Fanatic Israeli settlers have taken control of 40 dunams (10 acres) belonging to a Christian church, between the Gush Etzion settlement bloc and the al-‘Arroub refugee camp, north of the southern West Bank city of Hebron.
The settlers have started establishing a new outpost on the confiscated land referred to as Bet Bracha.
According to a report by Israeli newspaper, Ha’aretz, right-wing settler, Aryeh King, has purchased a compound of an abandoned church, and started working on it to create a new outpost.
The report added that King ‘purchased the buildings, known as Beit al-Baraka, from church owners three years ago.’
The new settlement is meant to house at least 20 families in the already refurbished eight buildings, including a large commons structure.
Ha’aretz said that the settlers have been conducting massive reconstruction for the last several months.
The settlers also built a fence around the compound, challenging an order by the Civil Administration Office in the Occupied West Bank, as no permit was issued for the fence.
In addition, Ha’aretz stated that King does not need to obtain a permit for refurbishing the buildings, as they were built in the 1940s, close to settlement route #60.
The importance of the new outpost is that it paves the way for further settlement expansion, especially since there are more than 500 dunams (around 125 acres) of Palestinian lands illegally confiscated by Israel in 2005, used to expand kibbutz Migdal Oz.
Israel is also planning to build a settlers’ road bypassing the al-‘Arroub refugee camp.
In 2008, the Israeli Civil Administration Office in the Occupied West Bank mapped the entire area, but did not have a plan in place for it at the time.
According to Ha’aretz, the church was turned into a hostel twenty years ago, but the project failed, and the buildings were left abandoned.
An American missionary, identified as Thomas Lambie, constructed the buildings after coming to Palestine in 1947. Lambie constructed a tuberculosis hospital on the site, and was buried on the property after his death in 1954.
The new outpost would also facilitate future expansion after becoming part of the Gush Etzion settlement bloc, allowing it to extend toward the Hebron hills, particularly since Israel claims to have ‘state lands’ in the area.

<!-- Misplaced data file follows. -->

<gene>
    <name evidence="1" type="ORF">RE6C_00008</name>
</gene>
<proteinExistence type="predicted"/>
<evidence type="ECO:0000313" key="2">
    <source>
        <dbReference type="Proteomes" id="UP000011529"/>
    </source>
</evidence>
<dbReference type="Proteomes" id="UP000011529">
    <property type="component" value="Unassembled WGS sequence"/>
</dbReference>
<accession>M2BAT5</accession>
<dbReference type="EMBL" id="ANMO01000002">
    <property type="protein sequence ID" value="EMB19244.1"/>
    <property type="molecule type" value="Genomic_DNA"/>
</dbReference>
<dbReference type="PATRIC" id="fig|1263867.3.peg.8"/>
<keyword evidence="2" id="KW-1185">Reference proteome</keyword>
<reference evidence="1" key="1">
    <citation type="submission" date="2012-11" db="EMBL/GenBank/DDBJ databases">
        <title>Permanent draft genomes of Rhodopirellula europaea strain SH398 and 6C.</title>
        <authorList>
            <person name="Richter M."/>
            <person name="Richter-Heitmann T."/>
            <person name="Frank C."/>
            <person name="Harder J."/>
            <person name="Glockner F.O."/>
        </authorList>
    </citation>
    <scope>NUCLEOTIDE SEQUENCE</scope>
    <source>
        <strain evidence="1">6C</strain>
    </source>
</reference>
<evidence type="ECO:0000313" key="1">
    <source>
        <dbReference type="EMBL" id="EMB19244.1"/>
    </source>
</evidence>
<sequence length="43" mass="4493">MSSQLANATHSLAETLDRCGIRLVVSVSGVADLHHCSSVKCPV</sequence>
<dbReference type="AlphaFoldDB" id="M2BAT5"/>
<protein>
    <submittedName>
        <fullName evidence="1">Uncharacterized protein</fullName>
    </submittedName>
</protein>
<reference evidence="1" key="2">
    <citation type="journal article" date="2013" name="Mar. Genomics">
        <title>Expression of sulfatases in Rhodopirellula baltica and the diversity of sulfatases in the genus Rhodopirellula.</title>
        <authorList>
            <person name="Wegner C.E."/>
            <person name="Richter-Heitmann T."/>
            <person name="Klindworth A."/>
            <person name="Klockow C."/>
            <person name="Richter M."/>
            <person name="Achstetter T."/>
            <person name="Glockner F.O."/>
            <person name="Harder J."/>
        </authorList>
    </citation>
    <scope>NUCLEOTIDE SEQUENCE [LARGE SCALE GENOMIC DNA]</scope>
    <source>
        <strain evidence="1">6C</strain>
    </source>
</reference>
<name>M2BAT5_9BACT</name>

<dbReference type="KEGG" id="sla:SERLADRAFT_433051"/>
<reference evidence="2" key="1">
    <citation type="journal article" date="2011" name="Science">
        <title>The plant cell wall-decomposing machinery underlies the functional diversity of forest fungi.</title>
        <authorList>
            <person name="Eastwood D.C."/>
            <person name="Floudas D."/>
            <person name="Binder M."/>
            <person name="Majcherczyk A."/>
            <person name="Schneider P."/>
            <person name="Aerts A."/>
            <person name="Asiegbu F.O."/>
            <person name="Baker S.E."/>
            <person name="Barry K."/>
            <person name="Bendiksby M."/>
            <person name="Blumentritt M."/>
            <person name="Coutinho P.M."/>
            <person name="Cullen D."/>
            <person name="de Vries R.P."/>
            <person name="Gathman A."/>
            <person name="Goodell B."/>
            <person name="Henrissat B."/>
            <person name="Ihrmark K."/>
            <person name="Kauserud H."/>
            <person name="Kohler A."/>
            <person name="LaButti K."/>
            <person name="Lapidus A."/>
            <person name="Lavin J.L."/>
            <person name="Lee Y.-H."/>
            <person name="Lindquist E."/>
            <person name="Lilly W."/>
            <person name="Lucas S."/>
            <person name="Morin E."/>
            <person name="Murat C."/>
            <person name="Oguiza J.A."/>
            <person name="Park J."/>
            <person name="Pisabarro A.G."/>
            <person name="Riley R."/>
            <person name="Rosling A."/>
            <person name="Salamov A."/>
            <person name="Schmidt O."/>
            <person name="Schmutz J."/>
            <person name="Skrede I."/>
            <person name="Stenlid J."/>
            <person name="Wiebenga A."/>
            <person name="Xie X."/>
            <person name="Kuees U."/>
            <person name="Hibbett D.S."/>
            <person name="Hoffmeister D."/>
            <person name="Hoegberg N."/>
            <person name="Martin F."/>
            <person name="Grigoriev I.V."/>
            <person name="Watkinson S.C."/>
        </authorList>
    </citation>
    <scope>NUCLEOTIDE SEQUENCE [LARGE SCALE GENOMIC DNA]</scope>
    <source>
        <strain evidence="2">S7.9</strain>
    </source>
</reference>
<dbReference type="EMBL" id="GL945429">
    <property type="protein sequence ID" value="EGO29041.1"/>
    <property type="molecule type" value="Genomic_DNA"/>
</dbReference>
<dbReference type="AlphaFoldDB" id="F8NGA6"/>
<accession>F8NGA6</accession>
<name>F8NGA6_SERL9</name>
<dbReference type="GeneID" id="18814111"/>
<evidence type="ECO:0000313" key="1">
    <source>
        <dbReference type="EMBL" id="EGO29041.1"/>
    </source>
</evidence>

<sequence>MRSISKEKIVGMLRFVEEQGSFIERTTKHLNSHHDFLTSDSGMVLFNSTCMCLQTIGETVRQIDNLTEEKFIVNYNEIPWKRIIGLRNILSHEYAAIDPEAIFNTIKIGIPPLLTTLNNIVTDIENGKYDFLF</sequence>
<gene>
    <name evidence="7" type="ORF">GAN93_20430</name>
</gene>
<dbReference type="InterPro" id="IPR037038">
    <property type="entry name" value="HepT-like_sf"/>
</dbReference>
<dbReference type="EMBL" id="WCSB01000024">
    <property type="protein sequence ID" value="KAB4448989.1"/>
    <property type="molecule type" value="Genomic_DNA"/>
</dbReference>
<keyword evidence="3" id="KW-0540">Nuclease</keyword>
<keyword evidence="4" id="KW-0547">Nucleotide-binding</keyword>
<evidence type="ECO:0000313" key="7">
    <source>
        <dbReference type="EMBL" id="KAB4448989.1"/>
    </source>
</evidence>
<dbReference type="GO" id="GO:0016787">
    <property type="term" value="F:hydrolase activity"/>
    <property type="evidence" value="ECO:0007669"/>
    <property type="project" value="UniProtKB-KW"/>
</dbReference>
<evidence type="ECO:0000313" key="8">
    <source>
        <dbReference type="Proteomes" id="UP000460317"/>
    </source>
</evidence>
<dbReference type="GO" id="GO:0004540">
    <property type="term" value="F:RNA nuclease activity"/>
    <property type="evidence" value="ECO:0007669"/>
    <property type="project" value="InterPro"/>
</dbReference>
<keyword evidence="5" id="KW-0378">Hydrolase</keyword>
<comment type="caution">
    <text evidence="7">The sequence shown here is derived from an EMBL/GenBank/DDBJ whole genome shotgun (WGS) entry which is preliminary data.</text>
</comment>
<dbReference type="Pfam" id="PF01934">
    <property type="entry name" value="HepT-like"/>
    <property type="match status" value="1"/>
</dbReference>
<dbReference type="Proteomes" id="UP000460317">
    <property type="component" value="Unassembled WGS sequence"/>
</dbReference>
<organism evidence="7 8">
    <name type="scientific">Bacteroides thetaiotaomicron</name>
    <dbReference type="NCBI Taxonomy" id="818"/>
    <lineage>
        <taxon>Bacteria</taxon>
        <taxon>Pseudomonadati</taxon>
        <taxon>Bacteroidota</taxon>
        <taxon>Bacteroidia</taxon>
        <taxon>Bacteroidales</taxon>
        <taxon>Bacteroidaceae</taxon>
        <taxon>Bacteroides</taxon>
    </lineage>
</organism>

It is worth mentioning that Ha’aretz quoted an unnamed source from the Gush Etzion Regional Council stating that the church property does not belong to the settlement, as it is owned by a Swedish church.
Beit al-Baraka, meaning ‚ÄúHouse of Blessing‚ÄĚ, built 70 years ago, is a 38-dunam (9.5-acre) church compound located on the main road between Bethlehem and Hebron, opposite to Arroub refugee camp. It used to serve as a hospital providing free treatment to people suffering from tuberculosis until it was shut down in 1983. Jewish settlers later bought the compound from the church, through a fake company.
Meanwhile, Dror Etkes of the Israeli Peace Now Movement, Shalom Achshav, said Prime Minister Benjamin Netanyahu has the opportunity to declare clearly whether he supports, or opposes, the two-state solution.
Etkes added that the new outpost is located on an important route linking Bethlehem and Hebron. The route has further obstructed efforts to achieve a peace agreement with the Palestinians.
Israel uses the claim of ‘state lands’ in the occupied West Bank to justify the construction and expansion of its illegal colonial settlements, isolating entire Palestinian communities, and preventing Palestinians from accessing what is left of their lands and orchards.
However, most of the settlements in the West Bank are built on privately owned Palestinian lands, and the Israeli ‘state lands’ claim violates International Law and the Fourth Geneva Convention regarding the transfer of a civilian population of the occupying power into lands it occupies.